The steady propagation of the one-dimensional detonation wave in heptane/air sprays was computationally studied using detailed chemistry, with emphasis on the effects of droplet heating, vaporization, and drag, as well as momentum and heat loss on the detonation velocity and quenching. Results show strong coupling between these processes and the detonation response, leading to a variety of interesting phenomena such as drag-induced concentration of droplets; interference of thermal runaway by cooling due to droplet vaporization; one-stage vs two-stage ignition; chemical heat release controlled by either Arrhenius kinetics or droplet vaporization; internal vs external loss in causing quenching; nonlinear feedback between integrated loss, chemical heat release, and detonation velocity that is responsible for quenching; and the strong influence of the postshock specific heat of the fuel vapor. Consequently, we show that there exist optimum droplet sizes for higher detonation velocities and wider quenching limits and that, depending on the droplet size, higher droplet loading of the spray can also promote detonation propagation and extend its quenching limits.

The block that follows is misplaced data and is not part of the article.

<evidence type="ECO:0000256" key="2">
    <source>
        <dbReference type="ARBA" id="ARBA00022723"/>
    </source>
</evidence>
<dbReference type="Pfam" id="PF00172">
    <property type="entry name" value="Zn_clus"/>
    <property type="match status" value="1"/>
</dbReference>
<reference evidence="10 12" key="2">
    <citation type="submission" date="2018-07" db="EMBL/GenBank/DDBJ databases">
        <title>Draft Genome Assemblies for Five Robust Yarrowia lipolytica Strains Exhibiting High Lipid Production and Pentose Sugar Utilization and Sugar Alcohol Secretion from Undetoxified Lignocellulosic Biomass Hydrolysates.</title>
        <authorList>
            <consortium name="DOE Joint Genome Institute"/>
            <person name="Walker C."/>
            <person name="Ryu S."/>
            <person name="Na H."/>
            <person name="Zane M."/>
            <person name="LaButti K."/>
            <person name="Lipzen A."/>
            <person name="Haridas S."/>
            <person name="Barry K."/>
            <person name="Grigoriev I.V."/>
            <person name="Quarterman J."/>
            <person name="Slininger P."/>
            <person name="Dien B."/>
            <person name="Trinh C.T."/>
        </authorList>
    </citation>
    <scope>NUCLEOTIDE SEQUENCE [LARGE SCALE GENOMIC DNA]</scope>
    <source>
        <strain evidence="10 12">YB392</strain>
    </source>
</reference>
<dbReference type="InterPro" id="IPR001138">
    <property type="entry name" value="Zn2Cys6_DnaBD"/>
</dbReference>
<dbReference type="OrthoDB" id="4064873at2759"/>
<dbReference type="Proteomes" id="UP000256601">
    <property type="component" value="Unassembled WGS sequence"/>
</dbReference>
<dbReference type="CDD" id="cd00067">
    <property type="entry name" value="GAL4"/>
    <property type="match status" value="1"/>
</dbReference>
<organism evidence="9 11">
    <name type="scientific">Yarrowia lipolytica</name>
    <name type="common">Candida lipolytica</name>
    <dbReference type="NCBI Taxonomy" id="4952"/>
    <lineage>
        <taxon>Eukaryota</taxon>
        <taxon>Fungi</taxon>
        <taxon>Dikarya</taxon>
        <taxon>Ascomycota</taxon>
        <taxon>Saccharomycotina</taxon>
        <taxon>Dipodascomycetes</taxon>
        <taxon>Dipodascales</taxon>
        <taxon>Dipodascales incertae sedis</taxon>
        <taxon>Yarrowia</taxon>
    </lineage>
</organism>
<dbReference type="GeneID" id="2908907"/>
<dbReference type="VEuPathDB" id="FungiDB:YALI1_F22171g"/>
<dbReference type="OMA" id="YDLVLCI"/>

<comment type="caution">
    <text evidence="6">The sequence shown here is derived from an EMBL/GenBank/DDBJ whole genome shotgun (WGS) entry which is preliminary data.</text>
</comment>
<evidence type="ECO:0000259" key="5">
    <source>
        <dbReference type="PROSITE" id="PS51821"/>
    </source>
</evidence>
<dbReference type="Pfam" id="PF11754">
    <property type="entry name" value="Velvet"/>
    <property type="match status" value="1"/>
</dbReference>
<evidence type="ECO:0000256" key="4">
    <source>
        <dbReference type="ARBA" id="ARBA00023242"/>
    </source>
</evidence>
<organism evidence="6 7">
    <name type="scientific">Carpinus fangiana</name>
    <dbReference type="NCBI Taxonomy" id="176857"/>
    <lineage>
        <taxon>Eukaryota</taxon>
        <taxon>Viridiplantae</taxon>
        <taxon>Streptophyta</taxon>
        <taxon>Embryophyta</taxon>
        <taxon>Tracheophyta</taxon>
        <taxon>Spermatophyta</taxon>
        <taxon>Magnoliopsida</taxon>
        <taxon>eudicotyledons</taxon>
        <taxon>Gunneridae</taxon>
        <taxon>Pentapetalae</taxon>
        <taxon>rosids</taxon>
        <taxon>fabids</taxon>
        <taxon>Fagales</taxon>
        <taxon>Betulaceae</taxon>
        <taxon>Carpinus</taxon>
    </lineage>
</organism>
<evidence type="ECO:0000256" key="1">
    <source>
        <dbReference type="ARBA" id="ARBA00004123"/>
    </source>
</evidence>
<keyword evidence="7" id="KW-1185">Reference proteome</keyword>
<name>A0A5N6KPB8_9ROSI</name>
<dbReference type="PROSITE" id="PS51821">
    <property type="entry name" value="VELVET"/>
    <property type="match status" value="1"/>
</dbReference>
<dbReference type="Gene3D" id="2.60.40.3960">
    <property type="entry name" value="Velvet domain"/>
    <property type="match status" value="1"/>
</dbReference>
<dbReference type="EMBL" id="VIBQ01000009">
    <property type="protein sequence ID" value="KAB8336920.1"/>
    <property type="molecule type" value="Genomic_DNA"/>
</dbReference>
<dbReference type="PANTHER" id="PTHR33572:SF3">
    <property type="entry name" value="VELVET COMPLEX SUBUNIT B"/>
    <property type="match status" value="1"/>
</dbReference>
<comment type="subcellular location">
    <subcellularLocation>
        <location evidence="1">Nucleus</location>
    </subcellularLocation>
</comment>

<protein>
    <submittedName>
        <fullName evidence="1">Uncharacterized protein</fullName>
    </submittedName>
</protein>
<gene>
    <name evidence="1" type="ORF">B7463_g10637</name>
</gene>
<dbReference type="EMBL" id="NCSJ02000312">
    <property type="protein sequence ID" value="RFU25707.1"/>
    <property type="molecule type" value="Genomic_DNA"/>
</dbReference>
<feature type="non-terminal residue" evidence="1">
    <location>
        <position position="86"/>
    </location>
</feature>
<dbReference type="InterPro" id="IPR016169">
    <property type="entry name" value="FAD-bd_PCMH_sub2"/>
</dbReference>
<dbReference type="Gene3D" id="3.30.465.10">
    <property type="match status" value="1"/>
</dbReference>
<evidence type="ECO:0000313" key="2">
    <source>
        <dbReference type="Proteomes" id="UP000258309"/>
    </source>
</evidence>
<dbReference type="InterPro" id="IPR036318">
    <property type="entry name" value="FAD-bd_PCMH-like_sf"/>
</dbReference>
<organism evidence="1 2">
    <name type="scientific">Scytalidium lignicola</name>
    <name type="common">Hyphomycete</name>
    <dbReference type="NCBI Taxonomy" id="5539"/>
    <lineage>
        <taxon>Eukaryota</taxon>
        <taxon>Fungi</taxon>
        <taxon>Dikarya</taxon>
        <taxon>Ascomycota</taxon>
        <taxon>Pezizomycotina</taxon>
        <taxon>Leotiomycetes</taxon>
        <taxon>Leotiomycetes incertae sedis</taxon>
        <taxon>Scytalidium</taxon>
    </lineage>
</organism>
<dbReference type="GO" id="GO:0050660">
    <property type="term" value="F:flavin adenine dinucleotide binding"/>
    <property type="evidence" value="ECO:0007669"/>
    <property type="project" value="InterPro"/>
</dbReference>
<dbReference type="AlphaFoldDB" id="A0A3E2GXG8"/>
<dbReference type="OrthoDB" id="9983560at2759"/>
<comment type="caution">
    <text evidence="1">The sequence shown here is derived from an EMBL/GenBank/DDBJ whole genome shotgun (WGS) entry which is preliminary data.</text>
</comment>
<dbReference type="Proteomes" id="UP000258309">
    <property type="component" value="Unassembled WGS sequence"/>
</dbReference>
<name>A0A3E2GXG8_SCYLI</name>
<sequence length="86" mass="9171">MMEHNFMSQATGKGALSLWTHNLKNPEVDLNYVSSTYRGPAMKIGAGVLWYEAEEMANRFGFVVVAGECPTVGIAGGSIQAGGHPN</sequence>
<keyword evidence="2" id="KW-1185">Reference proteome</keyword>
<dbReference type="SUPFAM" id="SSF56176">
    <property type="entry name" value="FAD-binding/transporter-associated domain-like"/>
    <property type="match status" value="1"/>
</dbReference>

All Science Journal Classification (ASJC) codes
- Aerospace Engineering
- Fuel Technology
- Mechanical Engineering
- Space and Planetary Science